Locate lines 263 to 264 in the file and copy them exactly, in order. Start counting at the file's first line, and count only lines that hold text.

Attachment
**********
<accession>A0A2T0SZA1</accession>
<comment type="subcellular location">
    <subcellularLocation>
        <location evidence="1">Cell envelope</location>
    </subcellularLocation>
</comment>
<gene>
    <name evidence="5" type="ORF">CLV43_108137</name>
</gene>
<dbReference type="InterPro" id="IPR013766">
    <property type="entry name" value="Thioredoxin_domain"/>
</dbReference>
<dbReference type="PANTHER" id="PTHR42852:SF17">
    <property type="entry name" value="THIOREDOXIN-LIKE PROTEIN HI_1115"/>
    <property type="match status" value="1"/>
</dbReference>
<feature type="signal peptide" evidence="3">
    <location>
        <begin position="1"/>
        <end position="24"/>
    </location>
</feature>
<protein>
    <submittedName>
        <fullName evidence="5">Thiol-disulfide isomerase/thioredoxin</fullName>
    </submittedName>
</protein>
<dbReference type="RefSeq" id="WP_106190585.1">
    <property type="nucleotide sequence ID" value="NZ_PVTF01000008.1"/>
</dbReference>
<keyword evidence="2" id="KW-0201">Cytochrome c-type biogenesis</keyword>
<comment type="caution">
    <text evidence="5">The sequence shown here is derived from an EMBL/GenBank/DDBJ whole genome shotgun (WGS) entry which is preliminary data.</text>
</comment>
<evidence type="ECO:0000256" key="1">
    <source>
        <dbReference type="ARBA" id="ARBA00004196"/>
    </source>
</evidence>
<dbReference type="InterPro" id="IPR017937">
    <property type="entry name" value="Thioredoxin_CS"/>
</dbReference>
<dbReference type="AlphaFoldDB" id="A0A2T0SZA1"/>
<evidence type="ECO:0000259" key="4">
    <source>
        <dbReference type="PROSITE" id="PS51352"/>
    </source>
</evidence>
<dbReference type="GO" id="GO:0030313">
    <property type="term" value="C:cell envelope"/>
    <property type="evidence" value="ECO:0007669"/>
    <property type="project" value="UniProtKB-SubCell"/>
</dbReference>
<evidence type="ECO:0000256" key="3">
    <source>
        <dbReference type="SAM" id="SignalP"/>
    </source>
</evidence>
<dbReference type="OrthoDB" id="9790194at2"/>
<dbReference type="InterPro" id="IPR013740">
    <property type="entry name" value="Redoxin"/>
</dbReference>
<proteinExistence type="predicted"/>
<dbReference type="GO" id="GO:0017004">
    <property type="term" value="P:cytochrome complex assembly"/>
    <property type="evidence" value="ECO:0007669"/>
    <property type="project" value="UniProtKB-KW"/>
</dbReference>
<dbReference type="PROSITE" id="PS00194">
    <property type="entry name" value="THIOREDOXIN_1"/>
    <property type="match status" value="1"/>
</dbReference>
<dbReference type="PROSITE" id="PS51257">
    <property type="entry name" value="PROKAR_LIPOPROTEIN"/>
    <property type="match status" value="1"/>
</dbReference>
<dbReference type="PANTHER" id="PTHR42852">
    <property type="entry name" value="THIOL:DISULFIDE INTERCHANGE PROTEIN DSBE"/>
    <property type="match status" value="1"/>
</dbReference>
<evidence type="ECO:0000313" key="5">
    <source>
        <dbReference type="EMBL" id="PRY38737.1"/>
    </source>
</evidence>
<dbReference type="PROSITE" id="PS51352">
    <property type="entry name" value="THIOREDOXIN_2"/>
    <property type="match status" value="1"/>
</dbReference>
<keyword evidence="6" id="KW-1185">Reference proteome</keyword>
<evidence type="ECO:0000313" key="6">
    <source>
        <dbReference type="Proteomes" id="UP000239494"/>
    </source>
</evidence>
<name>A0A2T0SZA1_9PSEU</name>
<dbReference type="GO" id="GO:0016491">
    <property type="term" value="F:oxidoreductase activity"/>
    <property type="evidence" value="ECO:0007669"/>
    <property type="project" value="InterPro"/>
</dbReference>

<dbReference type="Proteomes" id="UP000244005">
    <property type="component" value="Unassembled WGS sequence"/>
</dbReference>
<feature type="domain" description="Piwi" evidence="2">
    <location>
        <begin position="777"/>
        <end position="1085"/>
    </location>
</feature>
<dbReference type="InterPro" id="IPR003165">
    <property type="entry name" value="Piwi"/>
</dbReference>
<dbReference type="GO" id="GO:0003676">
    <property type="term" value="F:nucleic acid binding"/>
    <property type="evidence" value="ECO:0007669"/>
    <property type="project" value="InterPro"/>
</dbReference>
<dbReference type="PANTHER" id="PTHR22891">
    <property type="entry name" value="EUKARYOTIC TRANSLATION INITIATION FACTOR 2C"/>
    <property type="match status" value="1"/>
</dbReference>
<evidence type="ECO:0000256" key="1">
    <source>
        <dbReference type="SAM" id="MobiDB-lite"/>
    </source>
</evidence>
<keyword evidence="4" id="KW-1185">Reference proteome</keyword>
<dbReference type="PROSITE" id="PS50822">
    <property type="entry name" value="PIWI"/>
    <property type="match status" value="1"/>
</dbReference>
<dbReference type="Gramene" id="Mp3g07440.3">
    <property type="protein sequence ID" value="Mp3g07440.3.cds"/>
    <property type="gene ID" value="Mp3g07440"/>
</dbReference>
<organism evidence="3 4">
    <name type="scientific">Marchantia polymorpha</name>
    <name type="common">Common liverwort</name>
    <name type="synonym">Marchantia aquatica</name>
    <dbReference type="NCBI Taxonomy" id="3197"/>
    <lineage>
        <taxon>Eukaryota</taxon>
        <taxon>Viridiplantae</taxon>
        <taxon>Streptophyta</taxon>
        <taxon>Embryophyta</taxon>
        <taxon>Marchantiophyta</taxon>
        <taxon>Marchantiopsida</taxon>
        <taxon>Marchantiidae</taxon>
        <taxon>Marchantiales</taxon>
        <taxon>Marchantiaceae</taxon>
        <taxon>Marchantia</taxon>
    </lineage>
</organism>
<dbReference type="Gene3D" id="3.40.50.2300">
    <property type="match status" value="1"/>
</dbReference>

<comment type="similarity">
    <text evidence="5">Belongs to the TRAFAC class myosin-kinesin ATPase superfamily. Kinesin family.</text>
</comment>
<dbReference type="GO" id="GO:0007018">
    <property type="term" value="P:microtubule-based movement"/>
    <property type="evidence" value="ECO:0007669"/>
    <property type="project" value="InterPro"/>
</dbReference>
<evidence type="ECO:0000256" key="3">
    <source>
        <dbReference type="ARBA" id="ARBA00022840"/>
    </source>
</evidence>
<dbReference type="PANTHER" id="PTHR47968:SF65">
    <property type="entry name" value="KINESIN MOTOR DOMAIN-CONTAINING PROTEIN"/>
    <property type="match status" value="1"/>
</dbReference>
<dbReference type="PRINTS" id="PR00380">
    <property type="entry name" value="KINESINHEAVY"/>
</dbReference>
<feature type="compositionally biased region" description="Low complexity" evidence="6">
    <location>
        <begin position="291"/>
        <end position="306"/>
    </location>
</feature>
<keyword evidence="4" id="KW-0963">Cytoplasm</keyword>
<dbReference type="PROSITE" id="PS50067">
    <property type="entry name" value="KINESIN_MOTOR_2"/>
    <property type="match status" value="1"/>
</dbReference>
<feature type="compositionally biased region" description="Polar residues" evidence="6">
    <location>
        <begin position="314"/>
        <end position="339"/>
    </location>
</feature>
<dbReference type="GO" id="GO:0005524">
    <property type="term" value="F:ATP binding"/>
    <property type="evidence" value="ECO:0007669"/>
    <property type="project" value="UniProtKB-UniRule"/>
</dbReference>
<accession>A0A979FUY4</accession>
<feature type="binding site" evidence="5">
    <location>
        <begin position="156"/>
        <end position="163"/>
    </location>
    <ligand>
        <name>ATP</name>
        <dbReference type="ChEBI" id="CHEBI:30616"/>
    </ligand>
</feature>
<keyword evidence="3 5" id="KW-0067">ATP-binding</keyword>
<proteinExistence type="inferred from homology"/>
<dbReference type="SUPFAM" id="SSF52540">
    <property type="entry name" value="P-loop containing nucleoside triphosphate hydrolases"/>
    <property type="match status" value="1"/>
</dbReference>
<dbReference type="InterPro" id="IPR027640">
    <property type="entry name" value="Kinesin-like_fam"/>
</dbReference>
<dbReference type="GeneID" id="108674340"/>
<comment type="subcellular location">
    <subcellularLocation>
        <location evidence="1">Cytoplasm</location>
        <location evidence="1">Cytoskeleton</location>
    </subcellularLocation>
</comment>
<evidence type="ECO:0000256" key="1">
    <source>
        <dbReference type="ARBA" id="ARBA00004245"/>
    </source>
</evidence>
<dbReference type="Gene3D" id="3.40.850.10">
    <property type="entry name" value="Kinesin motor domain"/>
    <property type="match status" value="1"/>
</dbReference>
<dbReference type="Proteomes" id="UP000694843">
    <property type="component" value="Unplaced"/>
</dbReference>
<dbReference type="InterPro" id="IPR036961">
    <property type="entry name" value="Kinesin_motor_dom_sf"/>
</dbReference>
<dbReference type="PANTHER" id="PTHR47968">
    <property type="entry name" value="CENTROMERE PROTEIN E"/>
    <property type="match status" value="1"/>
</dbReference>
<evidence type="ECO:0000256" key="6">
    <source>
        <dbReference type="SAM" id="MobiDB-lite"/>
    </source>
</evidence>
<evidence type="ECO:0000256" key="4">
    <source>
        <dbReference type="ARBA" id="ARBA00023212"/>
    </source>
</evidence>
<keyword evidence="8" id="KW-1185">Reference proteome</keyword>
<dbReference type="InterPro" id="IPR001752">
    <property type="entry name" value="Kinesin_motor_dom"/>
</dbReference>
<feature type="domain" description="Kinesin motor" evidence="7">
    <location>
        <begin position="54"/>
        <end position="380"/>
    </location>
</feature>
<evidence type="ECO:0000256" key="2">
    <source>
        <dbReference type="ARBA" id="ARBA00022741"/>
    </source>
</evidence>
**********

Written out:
        <end position="380"/>
    </location>